Sent back to the waiting room to fret over the "I guess you passed" (aka "I'm trying not to say you failed") results of the NST, it was only a brief moment before the extremely informative sonographer, Sandra, came out to collect me for my ultrasound.  Explaining every little thing she was looking at as she clicked with the mouse and slid across my swollen belly with the probe, Sandra went out of her way to praised the "precious/adorable/sweet baby" each step of the way through the 8 part biophysical exam as if trying to boost his ego and put my parental concerns at ease.  Stating that "it's no wonder why you guys failed the NST with how squirmy he is and how much fluid you have," my heart sank as she reported my amniotic fluid index levels had increased to 29.6 cm.  Reassuringly trying to indicate that this increase should be "no problem, as long as ..." she ended her pick-me-up speech with a rushed "but, the doctor will talk with you more about that...  Want to see the baby in 3D and color?" 

Nice try to distract me, honey, I'm still going to obsess about it. But, yes (duh), I want to see him in 3D and color.  

Left: 01/13/2015 Baby #3 at 34 weeks gestation.  Right:  10/31/2012 GV at 34 weeks gestation.
I think they'll likely look alike.  


Ushered directly from that non-sequitur into see Dr. Bronsky, I sat down and immediately noticed the oddly stiff straightness of my posture - there was absolutely no denying my concern about the changes from last weeks glowing reports to this week's failure to respond and abnormal AFI levels.  Looking over my chart - and once again not providing me with a take-home copy of the ultrasound report - he automatically launched down the "how are your sugars?" worm hole.  Explaining that my A1C is slightly elevated, but likely more as a result of fewer hypoglycemic episodes than otherwise, I braced myself for what I assumed would be a sink-hole of criticism to engulf my chair and self-esteem.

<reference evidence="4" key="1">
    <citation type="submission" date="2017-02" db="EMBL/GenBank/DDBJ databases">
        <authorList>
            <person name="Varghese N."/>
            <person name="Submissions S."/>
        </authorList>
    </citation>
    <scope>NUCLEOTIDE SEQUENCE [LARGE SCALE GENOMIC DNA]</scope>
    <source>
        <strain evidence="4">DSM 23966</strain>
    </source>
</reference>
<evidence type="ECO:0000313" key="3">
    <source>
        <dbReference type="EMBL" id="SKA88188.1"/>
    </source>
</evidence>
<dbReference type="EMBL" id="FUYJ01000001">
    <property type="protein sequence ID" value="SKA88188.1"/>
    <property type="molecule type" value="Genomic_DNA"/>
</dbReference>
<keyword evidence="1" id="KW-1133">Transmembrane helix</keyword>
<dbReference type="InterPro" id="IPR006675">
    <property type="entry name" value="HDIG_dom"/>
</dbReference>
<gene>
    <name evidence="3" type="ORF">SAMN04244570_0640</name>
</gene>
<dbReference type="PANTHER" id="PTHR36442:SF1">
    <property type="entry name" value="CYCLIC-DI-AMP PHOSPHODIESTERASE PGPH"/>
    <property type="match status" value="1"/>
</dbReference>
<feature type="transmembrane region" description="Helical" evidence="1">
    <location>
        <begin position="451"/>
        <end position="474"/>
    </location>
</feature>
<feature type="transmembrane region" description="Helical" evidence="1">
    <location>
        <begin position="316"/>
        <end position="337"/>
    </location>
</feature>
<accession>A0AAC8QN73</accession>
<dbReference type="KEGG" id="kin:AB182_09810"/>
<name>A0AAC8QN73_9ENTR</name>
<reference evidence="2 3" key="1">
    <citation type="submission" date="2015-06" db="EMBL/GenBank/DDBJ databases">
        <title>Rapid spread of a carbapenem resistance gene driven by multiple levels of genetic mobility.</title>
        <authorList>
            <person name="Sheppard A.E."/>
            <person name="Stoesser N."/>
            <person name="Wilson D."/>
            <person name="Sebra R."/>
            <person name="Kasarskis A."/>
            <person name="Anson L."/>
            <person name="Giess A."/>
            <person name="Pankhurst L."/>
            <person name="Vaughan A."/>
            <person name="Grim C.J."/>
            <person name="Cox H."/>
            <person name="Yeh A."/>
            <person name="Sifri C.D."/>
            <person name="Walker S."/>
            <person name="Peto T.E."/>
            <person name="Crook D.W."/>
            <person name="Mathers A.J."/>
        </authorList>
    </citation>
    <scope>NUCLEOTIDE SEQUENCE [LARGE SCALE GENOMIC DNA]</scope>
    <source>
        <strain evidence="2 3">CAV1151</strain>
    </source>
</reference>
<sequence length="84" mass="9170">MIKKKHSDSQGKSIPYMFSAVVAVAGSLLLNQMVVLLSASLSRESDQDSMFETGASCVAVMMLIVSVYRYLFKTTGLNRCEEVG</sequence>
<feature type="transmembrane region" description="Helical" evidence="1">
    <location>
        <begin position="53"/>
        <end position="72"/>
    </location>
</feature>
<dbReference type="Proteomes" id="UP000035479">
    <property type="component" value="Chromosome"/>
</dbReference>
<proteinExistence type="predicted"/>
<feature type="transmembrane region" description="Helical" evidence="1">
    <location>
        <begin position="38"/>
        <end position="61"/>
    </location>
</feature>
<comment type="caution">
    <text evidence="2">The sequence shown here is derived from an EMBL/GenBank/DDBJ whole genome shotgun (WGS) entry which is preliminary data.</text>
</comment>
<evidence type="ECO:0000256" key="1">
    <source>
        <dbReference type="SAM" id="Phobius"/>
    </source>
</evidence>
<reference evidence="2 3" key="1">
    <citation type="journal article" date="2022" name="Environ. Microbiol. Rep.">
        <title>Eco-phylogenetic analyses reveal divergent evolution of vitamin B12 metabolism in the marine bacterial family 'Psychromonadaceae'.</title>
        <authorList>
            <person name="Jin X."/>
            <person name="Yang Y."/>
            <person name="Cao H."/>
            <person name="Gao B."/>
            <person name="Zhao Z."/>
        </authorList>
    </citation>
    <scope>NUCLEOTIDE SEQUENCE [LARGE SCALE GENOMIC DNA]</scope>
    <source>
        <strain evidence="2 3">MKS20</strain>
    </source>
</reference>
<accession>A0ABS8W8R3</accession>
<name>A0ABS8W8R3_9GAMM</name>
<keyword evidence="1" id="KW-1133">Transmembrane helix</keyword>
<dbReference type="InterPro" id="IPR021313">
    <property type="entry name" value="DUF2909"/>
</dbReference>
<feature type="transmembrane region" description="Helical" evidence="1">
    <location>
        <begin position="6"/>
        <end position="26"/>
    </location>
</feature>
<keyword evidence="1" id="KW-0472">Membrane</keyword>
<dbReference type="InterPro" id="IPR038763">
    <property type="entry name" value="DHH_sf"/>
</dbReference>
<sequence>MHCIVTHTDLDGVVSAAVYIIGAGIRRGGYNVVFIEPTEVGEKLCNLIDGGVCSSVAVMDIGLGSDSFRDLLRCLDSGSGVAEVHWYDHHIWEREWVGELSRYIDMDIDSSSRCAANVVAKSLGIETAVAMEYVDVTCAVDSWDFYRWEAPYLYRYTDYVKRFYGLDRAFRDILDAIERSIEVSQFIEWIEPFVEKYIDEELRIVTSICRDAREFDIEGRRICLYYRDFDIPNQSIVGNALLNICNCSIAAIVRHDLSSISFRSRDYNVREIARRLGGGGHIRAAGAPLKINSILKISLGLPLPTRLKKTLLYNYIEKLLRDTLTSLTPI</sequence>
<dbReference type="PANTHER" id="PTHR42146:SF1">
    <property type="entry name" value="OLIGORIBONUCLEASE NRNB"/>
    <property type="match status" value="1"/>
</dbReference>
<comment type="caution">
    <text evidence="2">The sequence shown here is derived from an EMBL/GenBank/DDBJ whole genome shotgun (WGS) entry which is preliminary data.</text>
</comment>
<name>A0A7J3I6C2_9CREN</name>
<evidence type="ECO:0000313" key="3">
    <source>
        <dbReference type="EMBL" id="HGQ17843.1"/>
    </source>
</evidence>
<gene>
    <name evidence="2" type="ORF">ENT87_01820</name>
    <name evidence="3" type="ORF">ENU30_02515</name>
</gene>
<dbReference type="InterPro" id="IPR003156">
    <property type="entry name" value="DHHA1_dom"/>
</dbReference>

Frankly stating that he wasn't pleased to see that my amniotic fluid levels increasing at this point, Dr. Bronsky used the magical word "however" when reviewing Baby's biophysical profile results: 8/8.   Indicating that this doesn't necessarily replace the non-responsive NST but provides him with significant more confidence that Baby is still looking good, he requested that I begin daily kick-counts and expect a more comprehensive work up next week rather than the week after. 

Feeling quite a bit battered around the head by the appointment, I took one final emotional blow as I left the hospital:  as I walked over the catwalk from the Women's & Children's Hospital to the parking garage a friendly hospital volunteer handed me a flier about the campus' new visitation policies.   Taking a gander over the bold face type as I approached the car, I stopped dead in my tracks and had to actively fight back tears as I read that "all children under the age of 16 (including siblings) are not permitted as visitors on hospital premises for the duration of flu season."  In other words, when baby comes and we're left in the maternity ward for hopefully a brief stay of two to three days, GW and GV will not be permitted to come see me or to meet their new baby brother as GW did when GV was only an hour old.  Granted, I understand the medical necessity of trying to decrease the spread of infection and control the rampant spread of the flu across the DC metro area, but they've had their flu shots and we know better than to take a sick child to a place full of depressed and/or brand new immune systems!  I just... I just was really looking forward to that moment when we could all share the newness of Baby together.   

What a freaking emotional roller coaster.  Let's just hope next week brings better news.